Posted by: africanpressorganization | 9 December 2008

Democratic Republic of the Congo / Red Cross launches campaign to reunite conflict-dispersed families



Democratic Republic of the Congo / Red Cross launches campaign to reunite conflict-dispersed families


KINSHASA, Dem. Rep. of Congo (DRC) December 9, 2008/African Press Organization (APO)/ — Although North Kivu has been relatively calm in recent days, the ordeal is far from over for families thrust apart by the armed conflict. To help them, the International Committee of the Red Cross (ICRC) and the Red Cross Society of the Democratic Republic of the Congo have launched a campaign to speed up identification of children separated from their parents and family reunification.


“The campaign is already starting to bear fruit,” said Daniela Tane, in charge of the work carried out by the ICRC’s Central Tracing Agency throughout the Democratic Republic of the Congo. “In just one week we have already reunited 15 children with their parents, which is very promising.”


“It has to be recalled that there was panic when the guns started to fire,” said Prosper Sebuhire, the Goma-based manager of the campaign. “People fled in every direction. In the confusion, many people lost sight of their children. We do not know exactly how many children are concerned in all, but we have registered 134 since the end of October. There are fears that their numbers may be considerably higher, as the displaced population in North Kivu has been put at over 250,000 since August.”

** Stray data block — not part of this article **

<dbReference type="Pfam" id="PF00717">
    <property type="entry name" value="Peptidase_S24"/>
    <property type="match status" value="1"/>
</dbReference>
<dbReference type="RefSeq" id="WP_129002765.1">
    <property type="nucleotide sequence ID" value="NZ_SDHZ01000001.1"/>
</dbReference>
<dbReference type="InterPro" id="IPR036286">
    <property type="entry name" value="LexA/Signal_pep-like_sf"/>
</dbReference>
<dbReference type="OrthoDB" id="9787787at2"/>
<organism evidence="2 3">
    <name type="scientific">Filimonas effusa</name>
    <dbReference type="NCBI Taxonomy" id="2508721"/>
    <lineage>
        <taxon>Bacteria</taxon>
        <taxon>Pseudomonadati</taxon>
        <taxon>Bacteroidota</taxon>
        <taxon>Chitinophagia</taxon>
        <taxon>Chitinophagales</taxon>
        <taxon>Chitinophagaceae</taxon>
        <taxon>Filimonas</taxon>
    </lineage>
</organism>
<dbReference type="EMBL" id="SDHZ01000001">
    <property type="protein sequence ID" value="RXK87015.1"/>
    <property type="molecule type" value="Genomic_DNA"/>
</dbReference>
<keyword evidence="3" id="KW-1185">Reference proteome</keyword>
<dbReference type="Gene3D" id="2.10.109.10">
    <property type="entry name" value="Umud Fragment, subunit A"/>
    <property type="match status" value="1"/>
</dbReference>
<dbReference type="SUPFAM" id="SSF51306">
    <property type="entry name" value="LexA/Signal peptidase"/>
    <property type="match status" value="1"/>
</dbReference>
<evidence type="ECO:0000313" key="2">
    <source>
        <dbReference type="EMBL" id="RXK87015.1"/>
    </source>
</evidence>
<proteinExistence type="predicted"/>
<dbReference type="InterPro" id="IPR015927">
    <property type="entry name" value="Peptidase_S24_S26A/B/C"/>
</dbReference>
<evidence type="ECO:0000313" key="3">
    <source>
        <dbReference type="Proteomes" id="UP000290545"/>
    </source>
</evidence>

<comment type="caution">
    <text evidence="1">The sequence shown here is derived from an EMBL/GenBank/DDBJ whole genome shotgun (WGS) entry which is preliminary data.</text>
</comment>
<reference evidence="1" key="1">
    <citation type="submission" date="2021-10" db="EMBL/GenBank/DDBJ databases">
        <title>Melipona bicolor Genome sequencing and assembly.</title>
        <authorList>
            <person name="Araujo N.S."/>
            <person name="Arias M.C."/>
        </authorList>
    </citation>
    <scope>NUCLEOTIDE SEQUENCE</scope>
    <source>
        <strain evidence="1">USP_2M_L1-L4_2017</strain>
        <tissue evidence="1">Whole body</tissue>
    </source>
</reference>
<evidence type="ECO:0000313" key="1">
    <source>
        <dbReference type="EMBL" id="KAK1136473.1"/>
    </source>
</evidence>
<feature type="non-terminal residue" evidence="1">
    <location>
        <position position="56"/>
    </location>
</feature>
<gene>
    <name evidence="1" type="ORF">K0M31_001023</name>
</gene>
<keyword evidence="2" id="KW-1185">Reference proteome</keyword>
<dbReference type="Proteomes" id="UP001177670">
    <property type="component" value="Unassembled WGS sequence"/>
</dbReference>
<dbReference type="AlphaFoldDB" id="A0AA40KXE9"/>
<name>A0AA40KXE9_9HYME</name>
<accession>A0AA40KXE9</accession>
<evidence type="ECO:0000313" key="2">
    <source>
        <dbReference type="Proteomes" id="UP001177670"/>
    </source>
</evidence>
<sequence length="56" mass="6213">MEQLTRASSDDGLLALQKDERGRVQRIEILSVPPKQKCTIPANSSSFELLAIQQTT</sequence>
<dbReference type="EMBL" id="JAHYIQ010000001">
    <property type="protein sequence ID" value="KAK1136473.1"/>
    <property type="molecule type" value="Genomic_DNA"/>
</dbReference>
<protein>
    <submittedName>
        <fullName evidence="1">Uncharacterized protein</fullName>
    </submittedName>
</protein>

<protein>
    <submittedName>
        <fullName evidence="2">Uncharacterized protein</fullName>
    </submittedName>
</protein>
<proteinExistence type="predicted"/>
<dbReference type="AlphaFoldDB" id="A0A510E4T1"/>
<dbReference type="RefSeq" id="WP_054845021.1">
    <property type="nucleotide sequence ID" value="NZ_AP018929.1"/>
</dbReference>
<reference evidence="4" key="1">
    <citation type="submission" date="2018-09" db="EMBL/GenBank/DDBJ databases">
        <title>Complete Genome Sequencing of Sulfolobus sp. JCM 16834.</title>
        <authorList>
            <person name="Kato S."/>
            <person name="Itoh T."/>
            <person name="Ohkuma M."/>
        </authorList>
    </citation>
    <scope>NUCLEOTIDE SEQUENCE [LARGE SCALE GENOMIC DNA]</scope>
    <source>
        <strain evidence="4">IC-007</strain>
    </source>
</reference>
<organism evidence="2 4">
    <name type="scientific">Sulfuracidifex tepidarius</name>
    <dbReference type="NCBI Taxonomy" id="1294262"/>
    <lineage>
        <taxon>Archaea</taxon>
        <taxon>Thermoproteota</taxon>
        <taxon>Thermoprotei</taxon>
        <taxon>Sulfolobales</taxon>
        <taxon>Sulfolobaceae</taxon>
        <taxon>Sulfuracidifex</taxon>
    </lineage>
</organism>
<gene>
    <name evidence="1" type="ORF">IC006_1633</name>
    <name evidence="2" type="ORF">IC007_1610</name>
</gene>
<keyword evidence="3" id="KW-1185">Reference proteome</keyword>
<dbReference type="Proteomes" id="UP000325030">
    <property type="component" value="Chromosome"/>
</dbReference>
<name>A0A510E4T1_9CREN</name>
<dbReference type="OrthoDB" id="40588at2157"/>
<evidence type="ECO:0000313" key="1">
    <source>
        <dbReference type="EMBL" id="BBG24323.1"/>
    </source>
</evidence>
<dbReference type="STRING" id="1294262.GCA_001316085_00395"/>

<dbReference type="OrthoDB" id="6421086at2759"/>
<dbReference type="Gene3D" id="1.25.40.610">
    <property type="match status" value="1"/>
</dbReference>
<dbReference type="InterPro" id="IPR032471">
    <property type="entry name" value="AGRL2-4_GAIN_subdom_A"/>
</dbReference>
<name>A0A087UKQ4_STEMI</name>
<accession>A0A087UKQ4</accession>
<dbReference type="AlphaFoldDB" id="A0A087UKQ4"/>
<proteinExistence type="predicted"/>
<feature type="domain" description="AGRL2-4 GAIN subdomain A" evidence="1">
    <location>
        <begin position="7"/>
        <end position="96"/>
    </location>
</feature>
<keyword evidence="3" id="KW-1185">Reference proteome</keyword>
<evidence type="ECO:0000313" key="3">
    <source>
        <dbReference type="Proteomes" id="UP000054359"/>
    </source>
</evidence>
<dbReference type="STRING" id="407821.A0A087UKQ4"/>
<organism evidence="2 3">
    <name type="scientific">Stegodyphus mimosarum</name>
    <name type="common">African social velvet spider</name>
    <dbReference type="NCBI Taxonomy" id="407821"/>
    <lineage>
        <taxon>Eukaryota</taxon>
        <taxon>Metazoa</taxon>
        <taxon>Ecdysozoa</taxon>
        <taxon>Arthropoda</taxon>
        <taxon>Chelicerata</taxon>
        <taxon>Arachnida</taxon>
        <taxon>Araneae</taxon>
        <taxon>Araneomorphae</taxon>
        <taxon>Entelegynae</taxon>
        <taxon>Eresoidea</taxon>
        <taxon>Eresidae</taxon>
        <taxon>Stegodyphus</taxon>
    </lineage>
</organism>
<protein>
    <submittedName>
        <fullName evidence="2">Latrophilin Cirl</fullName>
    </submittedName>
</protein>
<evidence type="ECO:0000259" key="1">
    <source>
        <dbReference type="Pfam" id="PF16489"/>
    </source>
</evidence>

The vast network of the Congolese Red Cross is being used both to register stranded children and to take the tracing requests of families having lost contact with their children. The details are then broadcast throughout North Kivu on four local radio stations three times a day. Explanatory posters are displayed in Red Cross offices in the field and in various public places to inform the families about this service. In addition, beginning this week the ICRC is going to display photographs of lost children in areas with concentrations of displaced people – schools, churches and child care centres, as well as camps for the displaced.


Children are particularly vulnerable in wartime, especially if separated from their parents. They are therefore given special protection in international humanitarian law, and everything must be undertaken to reunite them with their families.




SOURCE : International Committee of the Red Cross (ICRC)


%d bloggers like this: